Even as he lay in a hospital bed with an oxygen mask over his face, former senior minister of state Lee Khoon Choy was looking ahead as he planned for his next art exhibition, his oldest child Chuen Neng said yesterday.
“Giving up was not in his vocabulary,” the 64-year-old deputy director of the National University Heart Centre said in a heartfelt eulogy at his father’s funeral.
Mr Lee died last Saturday at age 92, after battling pneumonia for two weeks while warded at the National University Hospital.
He had “pursued life with an unrelenting zeal”, said his son as he described a life well-lived.
A Chinese newspaper journalist before he entered politics, the late Mr Lee was an office-holder in several ministries, including culture, education and foreign affairs.
Later, he became Singapore’s ambassador to eight countries and, often, would paint the sights of countries he visited.
He was also “truly gifted”, added the younger Mr Lee, referring to his father’s musical and linguistic talents and his ability to connect with people. He played the piano, violin, harmonica, erhu, guzheng and guitar, and spoke Arabic, Japanese, English, Mandarin, Malay, Hakka, Hokkien, Cantonese and a smattering of Tamil.
He could “talk to crowds and walk with kings”, Chuen Neng said.
Called KC by his friends, he was described by Prime Minister Lee Hsien Loong as “a man who ‘had it’, a man of courage who did not melt under pressure”.
Tough as he was, the late Mr Lee imparted values to his seven children not through scoldings and lectures, but through actions and how he lived his life, his oldest daughter Chuen Ting, 53, said.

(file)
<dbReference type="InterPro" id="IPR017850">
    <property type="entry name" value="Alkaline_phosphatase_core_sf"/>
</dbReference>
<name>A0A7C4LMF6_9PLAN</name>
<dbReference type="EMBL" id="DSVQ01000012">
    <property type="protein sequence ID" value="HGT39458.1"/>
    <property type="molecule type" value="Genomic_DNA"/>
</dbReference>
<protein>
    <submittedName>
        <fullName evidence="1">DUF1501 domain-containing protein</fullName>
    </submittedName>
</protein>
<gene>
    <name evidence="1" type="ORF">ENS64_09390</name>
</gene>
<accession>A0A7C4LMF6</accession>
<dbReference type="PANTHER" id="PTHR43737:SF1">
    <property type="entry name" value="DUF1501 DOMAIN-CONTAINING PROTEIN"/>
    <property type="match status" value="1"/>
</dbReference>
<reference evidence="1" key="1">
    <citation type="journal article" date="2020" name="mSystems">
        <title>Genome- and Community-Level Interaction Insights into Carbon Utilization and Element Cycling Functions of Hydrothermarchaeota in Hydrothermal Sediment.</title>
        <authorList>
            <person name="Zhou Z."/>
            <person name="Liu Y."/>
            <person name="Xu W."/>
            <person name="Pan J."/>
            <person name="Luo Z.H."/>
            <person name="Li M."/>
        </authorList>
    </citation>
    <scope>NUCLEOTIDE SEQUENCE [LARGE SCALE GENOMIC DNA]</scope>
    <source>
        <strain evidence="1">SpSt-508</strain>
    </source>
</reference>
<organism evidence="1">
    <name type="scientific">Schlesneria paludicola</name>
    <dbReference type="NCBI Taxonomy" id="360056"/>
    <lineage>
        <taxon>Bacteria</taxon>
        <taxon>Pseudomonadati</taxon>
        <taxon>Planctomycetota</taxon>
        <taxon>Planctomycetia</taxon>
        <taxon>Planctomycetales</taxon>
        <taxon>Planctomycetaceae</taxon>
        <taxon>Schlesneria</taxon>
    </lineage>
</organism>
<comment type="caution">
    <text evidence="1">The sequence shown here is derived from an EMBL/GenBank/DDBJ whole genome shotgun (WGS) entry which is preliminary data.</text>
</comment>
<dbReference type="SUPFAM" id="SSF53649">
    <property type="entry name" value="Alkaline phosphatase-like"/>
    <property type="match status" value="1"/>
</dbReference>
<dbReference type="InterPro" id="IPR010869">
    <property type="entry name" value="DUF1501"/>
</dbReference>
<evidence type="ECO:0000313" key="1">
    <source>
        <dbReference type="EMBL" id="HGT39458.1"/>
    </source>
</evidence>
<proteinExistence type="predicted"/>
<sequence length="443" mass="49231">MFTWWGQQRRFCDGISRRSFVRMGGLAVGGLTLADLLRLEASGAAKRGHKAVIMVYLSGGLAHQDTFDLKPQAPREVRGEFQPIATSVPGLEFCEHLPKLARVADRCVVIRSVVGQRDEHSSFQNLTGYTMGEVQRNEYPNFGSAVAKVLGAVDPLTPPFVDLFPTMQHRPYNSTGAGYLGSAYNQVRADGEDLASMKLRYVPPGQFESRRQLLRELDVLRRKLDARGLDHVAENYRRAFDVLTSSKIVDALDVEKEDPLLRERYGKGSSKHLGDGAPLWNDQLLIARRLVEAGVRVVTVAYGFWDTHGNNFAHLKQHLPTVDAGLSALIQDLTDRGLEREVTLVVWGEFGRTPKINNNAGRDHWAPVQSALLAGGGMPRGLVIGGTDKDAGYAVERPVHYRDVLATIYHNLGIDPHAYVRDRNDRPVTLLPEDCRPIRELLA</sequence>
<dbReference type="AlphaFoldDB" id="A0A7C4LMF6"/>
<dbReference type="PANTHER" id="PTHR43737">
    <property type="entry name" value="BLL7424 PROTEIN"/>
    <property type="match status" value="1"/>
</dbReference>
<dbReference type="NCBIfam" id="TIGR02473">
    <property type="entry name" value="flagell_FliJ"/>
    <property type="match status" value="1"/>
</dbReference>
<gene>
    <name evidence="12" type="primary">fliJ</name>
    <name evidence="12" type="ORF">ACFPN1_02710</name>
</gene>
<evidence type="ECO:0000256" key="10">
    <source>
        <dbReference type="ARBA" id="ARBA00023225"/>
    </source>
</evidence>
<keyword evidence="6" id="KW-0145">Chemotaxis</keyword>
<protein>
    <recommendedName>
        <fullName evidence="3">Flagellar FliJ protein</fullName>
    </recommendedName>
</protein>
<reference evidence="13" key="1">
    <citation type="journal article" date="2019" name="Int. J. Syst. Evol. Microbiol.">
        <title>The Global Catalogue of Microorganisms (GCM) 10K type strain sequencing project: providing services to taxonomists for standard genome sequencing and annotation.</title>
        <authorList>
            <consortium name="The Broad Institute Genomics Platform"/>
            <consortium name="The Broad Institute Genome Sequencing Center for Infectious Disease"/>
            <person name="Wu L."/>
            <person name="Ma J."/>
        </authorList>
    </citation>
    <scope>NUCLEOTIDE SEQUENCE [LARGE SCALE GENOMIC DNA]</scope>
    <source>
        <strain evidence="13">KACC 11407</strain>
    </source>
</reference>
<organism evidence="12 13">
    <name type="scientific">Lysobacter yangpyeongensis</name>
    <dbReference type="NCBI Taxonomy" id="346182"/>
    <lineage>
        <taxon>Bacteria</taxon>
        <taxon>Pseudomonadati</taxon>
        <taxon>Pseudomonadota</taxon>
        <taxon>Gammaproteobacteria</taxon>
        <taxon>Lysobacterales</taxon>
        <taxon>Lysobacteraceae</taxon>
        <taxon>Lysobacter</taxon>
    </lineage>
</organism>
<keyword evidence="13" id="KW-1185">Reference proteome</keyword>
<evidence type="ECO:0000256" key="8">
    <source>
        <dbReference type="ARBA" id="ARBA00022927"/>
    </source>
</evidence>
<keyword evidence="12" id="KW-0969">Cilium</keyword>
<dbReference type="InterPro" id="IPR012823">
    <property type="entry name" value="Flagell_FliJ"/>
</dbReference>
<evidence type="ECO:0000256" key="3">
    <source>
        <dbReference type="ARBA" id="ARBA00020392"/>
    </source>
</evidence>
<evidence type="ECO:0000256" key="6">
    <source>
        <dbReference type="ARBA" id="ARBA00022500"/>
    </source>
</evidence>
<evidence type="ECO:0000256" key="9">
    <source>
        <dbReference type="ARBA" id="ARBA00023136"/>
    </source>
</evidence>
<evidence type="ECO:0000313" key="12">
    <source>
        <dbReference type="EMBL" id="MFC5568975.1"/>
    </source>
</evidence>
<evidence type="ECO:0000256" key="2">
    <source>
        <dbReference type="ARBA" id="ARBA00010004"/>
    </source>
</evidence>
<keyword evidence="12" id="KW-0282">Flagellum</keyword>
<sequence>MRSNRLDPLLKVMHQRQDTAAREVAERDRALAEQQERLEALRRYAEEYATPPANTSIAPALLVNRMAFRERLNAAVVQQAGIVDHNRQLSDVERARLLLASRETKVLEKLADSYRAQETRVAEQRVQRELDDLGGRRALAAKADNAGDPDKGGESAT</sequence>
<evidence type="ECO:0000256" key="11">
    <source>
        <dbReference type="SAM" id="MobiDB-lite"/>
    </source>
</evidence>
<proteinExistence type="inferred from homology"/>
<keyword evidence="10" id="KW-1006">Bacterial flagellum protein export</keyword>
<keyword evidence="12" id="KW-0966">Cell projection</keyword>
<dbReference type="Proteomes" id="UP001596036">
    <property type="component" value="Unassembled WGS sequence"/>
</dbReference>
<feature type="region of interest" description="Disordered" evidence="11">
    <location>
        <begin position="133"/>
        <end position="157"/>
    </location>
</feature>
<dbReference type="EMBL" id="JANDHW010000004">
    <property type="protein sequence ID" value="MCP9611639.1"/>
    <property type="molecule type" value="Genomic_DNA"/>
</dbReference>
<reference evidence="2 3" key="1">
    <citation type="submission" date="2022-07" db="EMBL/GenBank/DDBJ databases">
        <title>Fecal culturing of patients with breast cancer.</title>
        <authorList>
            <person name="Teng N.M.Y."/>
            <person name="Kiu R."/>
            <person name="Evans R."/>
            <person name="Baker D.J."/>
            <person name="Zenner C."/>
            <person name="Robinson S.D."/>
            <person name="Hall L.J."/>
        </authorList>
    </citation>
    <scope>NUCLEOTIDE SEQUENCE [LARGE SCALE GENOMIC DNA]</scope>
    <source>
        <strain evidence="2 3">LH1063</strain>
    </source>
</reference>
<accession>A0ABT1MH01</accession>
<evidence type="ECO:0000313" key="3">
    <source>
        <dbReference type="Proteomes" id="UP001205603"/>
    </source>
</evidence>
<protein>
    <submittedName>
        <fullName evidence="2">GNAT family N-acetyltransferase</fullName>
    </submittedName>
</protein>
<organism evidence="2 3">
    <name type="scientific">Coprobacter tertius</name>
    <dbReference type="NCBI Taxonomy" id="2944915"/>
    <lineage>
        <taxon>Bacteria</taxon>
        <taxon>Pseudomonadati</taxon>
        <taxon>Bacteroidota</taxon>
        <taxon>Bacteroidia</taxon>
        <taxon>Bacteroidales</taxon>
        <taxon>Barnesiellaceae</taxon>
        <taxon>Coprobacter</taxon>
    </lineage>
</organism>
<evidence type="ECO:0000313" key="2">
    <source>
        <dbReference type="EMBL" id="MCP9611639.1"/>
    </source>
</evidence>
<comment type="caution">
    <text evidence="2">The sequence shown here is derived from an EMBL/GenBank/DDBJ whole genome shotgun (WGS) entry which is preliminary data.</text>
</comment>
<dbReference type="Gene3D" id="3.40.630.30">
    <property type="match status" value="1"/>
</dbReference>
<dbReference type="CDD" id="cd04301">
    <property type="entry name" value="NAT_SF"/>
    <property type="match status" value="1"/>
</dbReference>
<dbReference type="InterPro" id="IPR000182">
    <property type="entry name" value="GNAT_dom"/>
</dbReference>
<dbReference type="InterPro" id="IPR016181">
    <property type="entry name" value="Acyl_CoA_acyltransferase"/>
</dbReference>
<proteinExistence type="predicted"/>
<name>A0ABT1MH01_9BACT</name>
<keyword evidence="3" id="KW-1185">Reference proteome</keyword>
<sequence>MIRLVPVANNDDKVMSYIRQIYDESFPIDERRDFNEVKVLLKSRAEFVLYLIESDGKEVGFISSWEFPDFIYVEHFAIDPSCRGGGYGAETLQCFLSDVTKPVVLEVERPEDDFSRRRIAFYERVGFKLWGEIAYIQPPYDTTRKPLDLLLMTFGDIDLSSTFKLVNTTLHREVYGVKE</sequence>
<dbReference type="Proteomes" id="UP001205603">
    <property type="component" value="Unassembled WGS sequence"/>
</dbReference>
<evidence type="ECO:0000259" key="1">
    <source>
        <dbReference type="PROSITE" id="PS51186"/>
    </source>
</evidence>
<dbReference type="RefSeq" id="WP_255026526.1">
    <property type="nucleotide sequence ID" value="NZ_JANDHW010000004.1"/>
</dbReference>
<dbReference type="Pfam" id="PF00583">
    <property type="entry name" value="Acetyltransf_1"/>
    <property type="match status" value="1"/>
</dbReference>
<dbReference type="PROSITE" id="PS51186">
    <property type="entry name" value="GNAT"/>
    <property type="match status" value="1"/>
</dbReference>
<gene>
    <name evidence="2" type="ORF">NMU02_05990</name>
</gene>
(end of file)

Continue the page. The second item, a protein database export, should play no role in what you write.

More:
Chuen Neng added that he and his siblings were given the freedom to make their own decisions as “our father trusted we will all be well at the end”.
Quoting the lyrics of Dan Fogelberg’s Leader Of The Band, Chuen Neng said his life is but a poor attempt to imitate his father.
Towards the end of the funeral service, the late Mr Lee’s two sons and four daughters sang and played the song on the guitar in a final farewell to their father.
A daughter who lives in New Zealand was not at the service held at Tranquility Hall in Mount Vernon Sanctuary.
They also sang the 1930s classic It’s A Sin To Tell A Lie, which Chuen Ting said was a favourite of her father, who often sang it as he played the guitar.
Among the 100 mourners yesterday was Mr Vincent Wong, a former Ministry of Foreign Affairs communications officer who had worked under Mr Lee in the 1970s and 1980s in Indonesia and Japan.
Said the 80-year-old: “He was a tough boss but very caring, too.
“He loved to paint, and would ask me to take any painting I liked. So I have two – one of the pyramids in Egypt, and another of Mount Fuji in Japan.”
This article was first published on March 3, 2016.
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